19. "Big business does not really produce what people want. It uses coercive advertising to make people buy what it wants to produce."
The Ford Edsell was produced by Ford of America and backed by a massive advertising campaign. It flopped utterly. The adverts for Strand cigarettes in Britain won many awards and were very popular. Alas, nobody bought the product, which is why Strand cigarettes have disappeared.
The notion of coercive advertising is pure theory. In fact most advertising is used to break into markets, or to open up new ones. Advertising informs the public of new products and processes, and can thus attack established products. Furthermore, it is very competitive. Skilled creative power pits product against product, company against company. It is self-regulated, too, refusing to allow ads which try to sell products by making people feel inadequate or exposed to ridicule without them.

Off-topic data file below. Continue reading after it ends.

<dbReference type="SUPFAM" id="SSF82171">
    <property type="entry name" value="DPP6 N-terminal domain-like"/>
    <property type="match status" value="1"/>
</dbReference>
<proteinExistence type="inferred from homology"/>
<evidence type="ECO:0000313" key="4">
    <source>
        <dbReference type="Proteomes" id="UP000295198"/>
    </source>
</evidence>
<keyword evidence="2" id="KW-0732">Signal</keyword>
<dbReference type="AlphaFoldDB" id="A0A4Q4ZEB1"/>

Far from deciding what is convenient to produce and then trying to make the public want it, companies spend millions on market research trying to anticipate the tastes and needs of the public, and into designing and producing products to satisfy them. Despite this, they often get it wrong. Fortunately the market system directs resources to those who are good at this type of activity. Investors are more likely to back them, and stores are more likely to stock their goods.
Any business which did produce for its own convenience and then tried to make the public accept its goods would soon find its market taken from it by competitors who produced what the public really wanted. In practice, the only firms who can hope to get away with this sort of activity are state-controlled ones protected by monopoly. In these cases the public has no alternative but to accept what is produced, because no competitor is allowed to offer them the things they really want.